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“I can’t have that, it’s bad”
“ I’m cutting out all bad food from now”
“I can’t lose weight, I just like bad food too much”
Far too much of the time, people classify food as “good” or “bad” and have a list of foods which are off limits in their diet. Within this blog I hope to make clear, why you shouldn’t look at a food as good or bad, and how you can include the foods you love into your nutrition.
How many of you have been trying to diet, yet always seem to want to go back to eating your favourite food, as you have eliminated it because you think it is “bad”?
Before I start, I want to make clear that it should be your priority to consume as much single ingredient, minimally processed, whole foods as possible.
If I, as a Personal Trainer was walking down the street eating a bar of chocolate, people would straight away think….
“You shouldn’t be eating that, you’re suppose to be healthy, that’s bad for you”.
While I agree the nutritional value of a chocolate bar is pretty poor, I’m human, and I enjoy a bar of chocolate as much as everybody else, I just don’t eat them everyday, and when I do, I’ll ensure it fits into my calorie and macronutrient goals accordingly.
Lets say for instance I was consuming 2500kcal per day, and I eat a 250kcal bar of chocolate. This is 10% of my total daily calorie intake, coming from something I enjoy, and would class as a treat.
I’m going to use this as an analogy…..
I have a 10 litre tub of boiling water and take 1 litre out to replace it with 1 litre of cold water. Do you think it will make a massive difference to the temperature of the tub? If any, it will be minimal, as the majority of the water in the tub will still be boiling water, and a small amount of cold will have little to no effect of the overall temperature.
The message is the same, having 10% of overall calories coming from something you enjoy, allows you to keep consistent with keeping to your nutritional practices, yet may be classed as “bad food” will have little to no effect on your diet and makes it a whole lot easier to stick to.
So think about it, if allowing yourself a bar of chocolate helps prevent you binging at a later stage due to restriction, is this really bad, or is this just developing a better relationship with food?
So how do I factor in “bad food” ?
Most of the time, the foods you will think as “bad” or “treat” foods, or even alcohol, will be mostly Fat, Carbohydrate, or a mixture of both.
o for those trackers using My Fitness Pal, or another calorie tracking app, simply add in, and track the desired food you want have, by adding it into your day if you feel sure you can still hit you protein, fibre and micronutrient targets, while remaining within your calorie ceiling.
Those who do not track, can substitute a food/macronutrient with something you want to treat yourself with, as long as it has a similar calorie value. For example, if you are having Chilli with a jacket potato, take away the potato and have a glass of wine with it instead.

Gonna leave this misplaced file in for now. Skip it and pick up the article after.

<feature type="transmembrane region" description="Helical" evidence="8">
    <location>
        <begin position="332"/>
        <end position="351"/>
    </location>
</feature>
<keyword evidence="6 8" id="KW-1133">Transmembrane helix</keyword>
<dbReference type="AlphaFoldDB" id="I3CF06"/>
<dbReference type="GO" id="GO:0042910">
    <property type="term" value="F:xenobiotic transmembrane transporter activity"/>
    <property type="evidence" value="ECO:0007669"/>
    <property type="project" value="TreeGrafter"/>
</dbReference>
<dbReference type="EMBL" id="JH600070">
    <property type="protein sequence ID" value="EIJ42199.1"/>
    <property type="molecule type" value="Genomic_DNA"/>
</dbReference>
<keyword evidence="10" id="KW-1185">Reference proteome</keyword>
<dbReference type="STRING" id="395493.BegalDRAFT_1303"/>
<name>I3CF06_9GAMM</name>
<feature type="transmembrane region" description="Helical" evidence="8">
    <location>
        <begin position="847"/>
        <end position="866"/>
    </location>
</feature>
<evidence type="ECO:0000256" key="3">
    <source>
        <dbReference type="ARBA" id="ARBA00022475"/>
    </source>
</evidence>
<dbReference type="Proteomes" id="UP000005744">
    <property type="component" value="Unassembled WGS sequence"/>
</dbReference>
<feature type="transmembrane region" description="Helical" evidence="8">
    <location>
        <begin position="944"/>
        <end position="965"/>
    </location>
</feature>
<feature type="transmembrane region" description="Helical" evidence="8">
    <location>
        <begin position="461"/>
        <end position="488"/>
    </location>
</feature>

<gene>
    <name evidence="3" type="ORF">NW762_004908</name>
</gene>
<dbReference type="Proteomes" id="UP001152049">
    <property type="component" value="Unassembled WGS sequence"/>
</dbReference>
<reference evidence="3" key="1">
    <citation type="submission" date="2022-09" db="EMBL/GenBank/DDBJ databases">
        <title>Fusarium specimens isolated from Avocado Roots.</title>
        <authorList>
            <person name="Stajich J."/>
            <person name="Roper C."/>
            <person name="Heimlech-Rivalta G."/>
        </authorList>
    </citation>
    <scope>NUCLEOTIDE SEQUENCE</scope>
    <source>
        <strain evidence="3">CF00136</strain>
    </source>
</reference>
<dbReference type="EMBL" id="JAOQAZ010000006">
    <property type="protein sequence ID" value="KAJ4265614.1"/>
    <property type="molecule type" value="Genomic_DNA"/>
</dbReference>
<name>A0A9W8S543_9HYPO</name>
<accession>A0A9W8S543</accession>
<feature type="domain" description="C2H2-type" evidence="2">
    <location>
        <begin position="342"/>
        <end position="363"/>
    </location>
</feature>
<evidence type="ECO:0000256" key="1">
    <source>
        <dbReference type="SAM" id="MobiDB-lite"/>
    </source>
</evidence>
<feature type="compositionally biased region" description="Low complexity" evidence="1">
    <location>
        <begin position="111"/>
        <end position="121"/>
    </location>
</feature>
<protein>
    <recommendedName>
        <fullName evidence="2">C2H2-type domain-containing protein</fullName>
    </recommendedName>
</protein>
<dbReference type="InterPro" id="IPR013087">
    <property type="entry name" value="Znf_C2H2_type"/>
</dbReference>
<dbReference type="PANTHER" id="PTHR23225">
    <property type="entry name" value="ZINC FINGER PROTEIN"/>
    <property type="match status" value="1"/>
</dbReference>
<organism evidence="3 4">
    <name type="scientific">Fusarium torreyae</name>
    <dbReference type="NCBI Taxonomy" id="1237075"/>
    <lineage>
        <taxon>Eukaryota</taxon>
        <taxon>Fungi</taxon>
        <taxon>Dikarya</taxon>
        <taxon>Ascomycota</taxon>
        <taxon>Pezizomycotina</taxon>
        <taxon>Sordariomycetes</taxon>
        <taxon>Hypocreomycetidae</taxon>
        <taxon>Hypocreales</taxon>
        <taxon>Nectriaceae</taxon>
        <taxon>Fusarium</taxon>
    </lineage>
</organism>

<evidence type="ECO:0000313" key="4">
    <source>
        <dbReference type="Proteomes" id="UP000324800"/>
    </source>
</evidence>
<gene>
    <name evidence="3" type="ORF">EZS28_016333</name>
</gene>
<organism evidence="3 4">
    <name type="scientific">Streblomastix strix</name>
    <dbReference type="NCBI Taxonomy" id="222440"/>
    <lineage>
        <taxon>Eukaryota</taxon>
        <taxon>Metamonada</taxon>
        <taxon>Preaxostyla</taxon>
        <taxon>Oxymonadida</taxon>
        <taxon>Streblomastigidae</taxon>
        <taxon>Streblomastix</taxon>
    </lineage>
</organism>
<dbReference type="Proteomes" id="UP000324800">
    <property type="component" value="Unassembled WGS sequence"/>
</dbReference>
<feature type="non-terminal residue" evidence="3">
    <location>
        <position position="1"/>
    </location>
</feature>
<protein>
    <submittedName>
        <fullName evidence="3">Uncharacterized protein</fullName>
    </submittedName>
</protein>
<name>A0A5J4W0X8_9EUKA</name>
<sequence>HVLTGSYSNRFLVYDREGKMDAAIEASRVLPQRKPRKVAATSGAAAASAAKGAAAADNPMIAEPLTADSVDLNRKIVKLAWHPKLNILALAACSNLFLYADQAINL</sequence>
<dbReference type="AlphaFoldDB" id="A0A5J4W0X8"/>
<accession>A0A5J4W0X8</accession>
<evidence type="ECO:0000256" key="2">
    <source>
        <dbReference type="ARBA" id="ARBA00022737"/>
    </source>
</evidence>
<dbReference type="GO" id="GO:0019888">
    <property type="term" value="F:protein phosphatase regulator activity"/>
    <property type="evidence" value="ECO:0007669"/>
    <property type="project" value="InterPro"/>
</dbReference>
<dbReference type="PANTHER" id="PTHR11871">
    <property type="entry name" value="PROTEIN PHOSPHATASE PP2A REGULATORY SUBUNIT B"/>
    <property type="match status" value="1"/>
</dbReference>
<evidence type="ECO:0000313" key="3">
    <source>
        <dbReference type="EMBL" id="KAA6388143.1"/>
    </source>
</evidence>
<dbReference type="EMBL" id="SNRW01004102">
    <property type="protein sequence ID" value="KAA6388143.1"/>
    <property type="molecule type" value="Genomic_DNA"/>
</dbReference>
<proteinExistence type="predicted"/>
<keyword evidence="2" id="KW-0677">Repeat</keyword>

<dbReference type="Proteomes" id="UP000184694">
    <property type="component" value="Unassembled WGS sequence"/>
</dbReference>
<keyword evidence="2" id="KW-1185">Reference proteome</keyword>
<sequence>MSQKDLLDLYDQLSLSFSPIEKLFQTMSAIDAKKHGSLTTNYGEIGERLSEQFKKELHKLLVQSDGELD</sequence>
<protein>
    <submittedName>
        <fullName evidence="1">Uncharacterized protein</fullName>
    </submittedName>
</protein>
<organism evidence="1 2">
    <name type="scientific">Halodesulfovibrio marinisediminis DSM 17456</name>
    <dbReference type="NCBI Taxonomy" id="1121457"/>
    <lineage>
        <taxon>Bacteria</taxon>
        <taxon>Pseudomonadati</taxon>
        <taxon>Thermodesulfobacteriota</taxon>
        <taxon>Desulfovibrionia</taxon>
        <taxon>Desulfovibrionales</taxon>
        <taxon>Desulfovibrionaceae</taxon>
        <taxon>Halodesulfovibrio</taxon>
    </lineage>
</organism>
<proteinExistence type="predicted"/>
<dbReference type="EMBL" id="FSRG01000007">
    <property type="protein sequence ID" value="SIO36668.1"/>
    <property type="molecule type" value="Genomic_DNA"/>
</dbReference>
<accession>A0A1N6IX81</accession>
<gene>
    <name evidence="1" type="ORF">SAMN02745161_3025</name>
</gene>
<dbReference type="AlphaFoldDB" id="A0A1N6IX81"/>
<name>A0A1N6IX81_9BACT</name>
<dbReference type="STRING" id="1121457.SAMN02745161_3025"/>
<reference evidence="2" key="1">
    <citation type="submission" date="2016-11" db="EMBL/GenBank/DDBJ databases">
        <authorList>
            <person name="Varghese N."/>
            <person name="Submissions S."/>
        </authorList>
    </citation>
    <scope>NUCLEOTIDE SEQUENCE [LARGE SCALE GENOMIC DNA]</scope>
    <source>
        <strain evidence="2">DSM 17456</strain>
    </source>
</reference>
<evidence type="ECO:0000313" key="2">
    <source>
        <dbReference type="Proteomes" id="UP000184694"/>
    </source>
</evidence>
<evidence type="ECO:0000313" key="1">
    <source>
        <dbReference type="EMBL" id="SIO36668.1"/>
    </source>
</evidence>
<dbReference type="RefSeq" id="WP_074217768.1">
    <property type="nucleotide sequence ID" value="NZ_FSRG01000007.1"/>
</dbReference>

Or you have Steak with Sweet potato wedges. You can take away the wedges and have some ice cream for afters.
I’m not saying go and eat Ice cream and drink wine all the time, What I’m saying is step away from looking at a food in isolation, and look at how it will affect your overall nutritional targets such as calorie consumption and protein intake.
I think it’s unrealistic to expect anybody to eliminate a certain type of food from their diet. Arguably some foods may not provide as much nutritional quality to the day as others, but if it means you can maintain a consistent approach to your diet if they are factored in, I feel this is far superior than worrying about avoiding foods as all cost, because you look at them as “bad”
If you could still eat a food you loved in moderation, how much easier would keeping on track with your nutrition be?
A lot is the answer…..
If you don’t like the food you eat…… YOUR DIET WILL FAIL.
If the food you eat is boring….. YOUR DIET WILL FAIL.
If your diet stops you from socialising….. YOUR DIET WILL FAIL.
I’m not saying go out getting legless every weekend, and eat Domino’s pizza because you “like it”, but having the odd meal out, and a few drinks isn’t something that your diet should stop you doing.
Consistency is the number one driver of success, and if this means your diet is 80% optimal to allow you to adhere to it 100% of the time, then including things you enjoy into your day for you to be able to do so, is probably going to help.
“As a rule of thumb, try to aim for at least 80-85%of total calories coming from whole, single ingredient food.”
- Dont class foods as good or bad. Instead, look at how it will effect your day in regards to hitting nutritional targets, and keeping within your calorie ceiling.
- If you look to include some less nutritious food into your day as a treat, try to keep it to providing around 10-15% of total calories.
- If consuming your favourite food in moderation will help you remain consistent with your diet, then do it.
Don’t feel guilty about having the odd bar of chocolate, or a few scoops of ice cream, there’s a difference between having something in moderation, and finding yourself at the bottom of a tub of Ben and Jerrys……